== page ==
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Discussion Starter · #1 ·
Gents (and/or Ladies),

Waiting on the arrival of a NIB 1911 WW1 Repro. Am getting "back into" 1911's after a serious buying spree of S&W's and this one is the one I chose to get first. My question is to those who own them. Or want to own them...Or just want to sound off and continue a discussion.

How are they working for you? And...is anyone using this as a daily carry or "nightstand" gun? I manage several retail outlets and usually there is a backpack under my counter carrying my piece de jour. Mainly I pack either various models of S&W .38 snubs and .357 4"'ers or a 1954 .38 H/D 4". Have CCW permit in TX but don't always pack on person. Backpack however is always in vehicle or in store I am at for the day. (it has a quick detach back with a built in velcro inner holster and is slicker than penquin poop to get to) .


Wanted to upgun to the .45 for a while but I definately prefer the old school in both appearance and function. Have had several 1911's in the past (oddly enough Kimbers and Springfields but no Colt's) but what are the groups opinion of the one above for the role as specified? Seems like if it was good enough to survive WW1 (and WW2 for that matter) and generate the reputation it did then it ought to be more than adequate for the specified role. But what do you think?

Let em rip.

Tim
 

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You asked for it so here goes!

Why buy a collector's item as a "using" gun? The WWI M1911 repros were created as collector's items, but, of course, are functional as firearms, and can be used for traditional roles, such as defense, either as a carry gun or house gun. The question is not can they, but should they?

Why spend the extra money for the "collector" character of the WWI M1911 when the same (or better if you prefer M1911A1 features) functionality can be secured in a standard production stainless Colt for less money? To me, a stainless gun is a preferable "user" gun over a blue gun anyway, and I would buy a current stainless Colt for use instead of the WWI repro. Keep the WWI repro to remind you where the line originalted.

In the alternative, buy a real M1911 with some character wear and carry it instead.

My $.02. Next.
 

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Discussion Starter · #3 ·
Judge,

Thanks for the reply. Might have added on the original post that I got the WW1 for under $750.00 shipped NIB. That puts it squarely in the "user" catagory in my book (and I am way more of a shooter than a collector, or rather a collector of shooters /forums/images/graemlins/grin.gif). Like you said, and I am paraphrasing, the functionality is the functionality of any gun and that, along with the "old school charm" was the reason I chose this one. Will get a lot more use at the range than as a carry piece but I don't think I am going to lose sleep over packing this in my pack.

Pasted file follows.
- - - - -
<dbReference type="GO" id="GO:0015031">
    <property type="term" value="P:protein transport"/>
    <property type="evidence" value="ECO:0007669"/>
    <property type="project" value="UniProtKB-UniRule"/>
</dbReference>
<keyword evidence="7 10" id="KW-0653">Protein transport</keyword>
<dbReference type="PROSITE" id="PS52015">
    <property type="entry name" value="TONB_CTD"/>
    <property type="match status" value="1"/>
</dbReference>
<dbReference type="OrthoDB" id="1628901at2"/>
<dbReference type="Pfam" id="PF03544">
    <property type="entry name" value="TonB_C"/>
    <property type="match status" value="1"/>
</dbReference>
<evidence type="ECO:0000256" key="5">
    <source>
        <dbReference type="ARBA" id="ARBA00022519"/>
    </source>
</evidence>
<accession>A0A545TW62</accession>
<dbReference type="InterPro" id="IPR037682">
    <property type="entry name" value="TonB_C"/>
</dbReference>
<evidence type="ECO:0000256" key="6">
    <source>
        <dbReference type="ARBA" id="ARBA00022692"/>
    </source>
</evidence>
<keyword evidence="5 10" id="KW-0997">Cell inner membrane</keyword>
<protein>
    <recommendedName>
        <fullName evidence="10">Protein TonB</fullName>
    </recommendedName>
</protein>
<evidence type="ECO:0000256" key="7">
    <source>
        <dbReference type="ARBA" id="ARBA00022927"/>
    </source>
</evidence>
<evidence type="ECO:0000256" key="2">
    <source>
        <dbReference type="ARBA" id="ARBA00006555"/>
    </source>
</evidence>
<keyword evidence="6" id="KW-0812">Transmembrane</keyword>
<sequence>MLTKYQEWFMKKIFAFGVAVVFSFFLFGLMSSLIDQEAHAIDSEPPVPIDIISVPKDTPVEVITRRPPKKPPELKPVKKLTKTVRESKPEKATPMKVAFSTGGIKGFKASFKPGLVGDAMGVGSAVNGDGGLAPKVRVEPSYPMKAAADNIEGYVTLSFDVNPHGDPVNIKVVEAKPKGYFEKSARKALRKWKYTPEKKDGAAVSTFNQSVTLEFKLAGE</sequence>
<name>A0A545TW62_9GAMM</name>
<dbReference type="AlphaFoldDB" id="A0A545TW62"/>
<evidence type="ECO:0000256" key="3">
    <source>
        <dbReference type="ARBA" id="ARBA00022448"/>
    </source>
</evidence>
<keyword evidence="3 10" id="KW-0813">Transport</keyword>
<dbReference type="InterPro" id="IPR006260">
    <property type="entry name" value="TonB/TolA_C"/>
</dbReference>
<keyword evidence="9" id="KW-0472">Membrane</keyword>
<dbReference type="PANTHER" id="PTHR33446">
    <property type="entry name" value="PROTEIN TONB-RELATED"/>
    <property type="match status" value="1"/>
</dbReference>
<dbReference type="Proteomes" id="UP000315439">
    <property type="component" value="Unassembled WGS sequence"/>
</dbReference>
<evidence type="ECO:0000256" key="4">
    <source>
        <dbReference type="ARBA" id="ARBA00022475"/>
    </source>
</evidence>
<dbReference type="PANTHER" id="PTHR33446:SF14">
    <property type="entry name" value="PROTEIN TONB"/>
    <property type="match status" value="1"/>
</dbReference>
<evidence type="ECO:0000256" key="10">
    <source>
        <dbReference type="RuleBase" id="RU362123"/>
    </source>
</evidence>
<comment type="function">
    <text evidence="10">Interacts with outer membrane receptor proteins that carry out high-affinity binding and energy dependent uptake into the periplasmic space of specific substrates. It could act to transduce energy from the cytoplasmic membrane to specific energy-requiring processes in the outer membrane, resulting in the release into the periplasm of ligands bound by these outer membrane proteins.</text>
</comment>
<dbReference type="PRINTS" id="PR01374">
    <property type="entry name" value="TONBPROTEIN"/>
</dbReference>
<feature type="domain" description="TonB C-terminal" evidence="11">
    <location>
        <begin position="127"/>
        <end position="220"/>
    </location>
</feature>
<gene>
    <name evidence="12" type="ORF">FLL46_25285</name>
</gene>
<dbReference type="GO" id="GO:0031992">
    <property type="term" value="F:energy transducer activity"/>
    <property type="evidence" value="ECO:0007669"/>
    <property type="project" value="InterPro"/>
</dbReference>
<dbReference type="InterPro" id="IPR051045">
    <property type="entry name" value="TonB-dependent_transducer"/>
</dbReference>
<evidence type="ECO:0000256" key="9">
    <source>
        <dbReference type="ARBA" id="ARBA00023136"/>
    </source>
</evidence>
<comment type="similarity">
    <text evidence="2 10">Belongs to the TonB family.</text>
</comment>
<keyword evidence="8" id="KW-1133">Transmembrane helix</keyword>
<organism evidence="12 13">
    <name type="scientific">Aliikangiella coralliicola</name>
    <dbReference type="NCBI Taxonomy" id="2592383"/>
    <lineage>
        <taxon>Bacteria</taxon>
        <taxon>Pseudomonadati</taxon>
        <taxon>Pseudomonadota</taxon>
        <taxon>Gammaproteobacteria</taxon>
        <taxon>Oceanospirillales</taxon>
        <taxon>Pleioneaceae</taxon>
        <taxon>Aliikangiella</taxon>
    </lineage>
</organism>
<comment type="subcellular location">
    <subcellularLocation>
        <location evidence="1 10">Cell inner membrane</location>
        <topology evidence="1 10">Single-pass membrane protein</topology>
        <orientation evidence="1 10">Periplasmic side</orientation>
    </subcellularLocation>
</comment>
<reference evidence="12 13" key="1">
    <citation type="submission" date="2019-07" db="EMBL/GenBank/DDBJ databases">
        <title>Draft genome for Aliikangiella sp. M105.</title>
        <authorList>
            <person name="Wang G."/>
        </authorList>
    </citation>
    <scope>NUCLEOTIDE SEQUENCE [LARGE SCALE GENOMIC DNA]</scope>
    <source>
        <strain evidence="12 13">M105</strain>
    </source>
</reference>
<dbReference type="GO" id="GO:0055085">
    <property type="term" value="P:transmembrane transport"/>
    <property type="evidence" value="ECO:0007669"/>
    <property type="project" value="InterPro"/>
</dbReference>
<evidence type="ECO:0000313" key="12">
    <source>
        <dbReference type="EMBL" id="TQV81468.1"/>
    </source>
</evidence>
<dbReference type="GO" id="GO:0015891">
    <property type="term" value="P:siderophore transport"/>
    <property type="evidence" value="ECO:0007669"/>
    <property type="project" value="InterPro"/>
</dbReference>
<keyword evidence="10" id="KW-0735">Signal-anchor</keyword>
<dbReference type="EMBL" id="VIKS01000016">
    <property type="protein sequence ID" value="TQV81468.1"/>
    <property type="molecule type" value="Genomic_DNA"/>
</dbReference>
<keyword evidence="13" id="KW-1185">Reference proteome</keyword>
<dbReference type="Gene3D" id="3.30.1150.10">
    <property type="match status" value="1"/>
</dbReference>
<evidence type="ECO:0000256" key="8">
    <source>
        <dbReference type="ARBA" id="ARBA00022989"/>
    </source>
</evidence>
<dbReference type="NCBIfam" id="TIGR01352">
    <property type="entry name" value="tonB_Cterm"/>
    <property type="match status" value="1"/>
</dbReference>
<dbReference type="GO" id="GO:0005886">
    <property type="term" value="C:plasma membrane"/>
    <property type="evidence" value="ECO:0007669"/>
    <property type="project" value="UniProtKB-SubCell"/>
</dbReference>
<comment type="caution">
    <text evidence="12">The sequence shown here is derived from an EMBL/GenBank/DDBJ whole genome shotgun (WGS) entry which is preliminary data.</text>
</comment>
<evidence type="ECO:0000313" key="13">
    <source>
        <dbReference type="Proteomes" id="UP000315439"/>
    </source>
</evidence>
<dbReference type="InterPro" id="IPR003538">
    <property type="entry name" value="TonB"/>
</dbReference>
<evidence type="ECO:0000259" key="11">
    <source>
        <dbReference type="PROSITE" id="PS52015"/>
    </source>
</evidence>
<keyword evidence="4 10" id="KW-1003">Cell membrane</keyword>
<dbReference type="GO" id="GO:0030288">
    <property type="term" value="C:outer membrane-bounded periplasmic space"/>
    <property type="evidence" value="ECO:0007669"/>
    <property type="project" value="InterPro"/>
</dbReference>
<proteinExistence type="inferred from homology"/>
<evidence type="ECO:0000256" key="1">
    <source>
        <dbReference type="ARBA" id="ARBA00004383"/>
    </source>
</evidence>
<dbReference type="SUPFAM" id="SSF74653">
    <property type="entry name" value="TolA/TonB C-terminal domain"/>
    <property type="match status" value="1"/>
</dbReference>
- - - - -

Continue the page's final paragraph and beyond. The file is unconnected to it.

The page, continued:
There will be other 1911's coming my way (just like the look of the .38 Super in bright stainless) but the bag I use for carry is in essence, a large gun rug. So no real wear like side carry in leather or Kydex should accrue.

I did ask to let em rip and thanks for the response. Others?
 

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What you paid for the gun is irrelevant to the fact that the gun was produced as a "collectors item" and not as a "shooter," even though of course it will shoot. Using that rationale, I should use my long-dead grandfather's D Grade Parker as a truck gun since it did not cost me anything, whereas my Mossberg M500 I bought at Woolco 35 years ago as a truck gun cost me $70.

I still say find something else to use as a "using" gun. Cost is irrelevant.
 

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What do I think?
I think that collector gun, shooter gun, or whatever, once you pay for it, it becomes YOUR gun and you should use it for whatever you sweet please. But while you point out these pistols survived the wars, I've yet to see one that couldn't be improved by some pistolsmithing, particularly a trigger job and on the older ones, better sights.

As for bright stainless Super .38s, I think every aspiring pimp should have one. Here's mine.
 

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Discussion Starter · #6 ·
Biblio,

Gracias Amigo, nice Dillon 1930's style rig there as well. Just pouring gas on the fire eh? Was playing with one of these with fixed sites last night and added to the "gonna get" list. Nice to see you here too, I am .357magger on the S&W side. Got interested in the .38 Super when I was doing some reading recently about Baby Face Nelson and his penchant for the Super and its ability to get deep into the innards of 1930's cars. A number of the eras bandititos were fond of this round for that reason and down here close to the border it has a certain following with Gringos and the Federales alike. I have been told that this is due to restrictions in Mexico on "military calibers" but do not know if that is the reason or if it just great longer range ballistics. You see some pretty fancy carved and plated jobs down here from time to time, both current and originals. And yeah, this one, after I receive it on Monday, may get some internal upgrades to improve functionality if needed.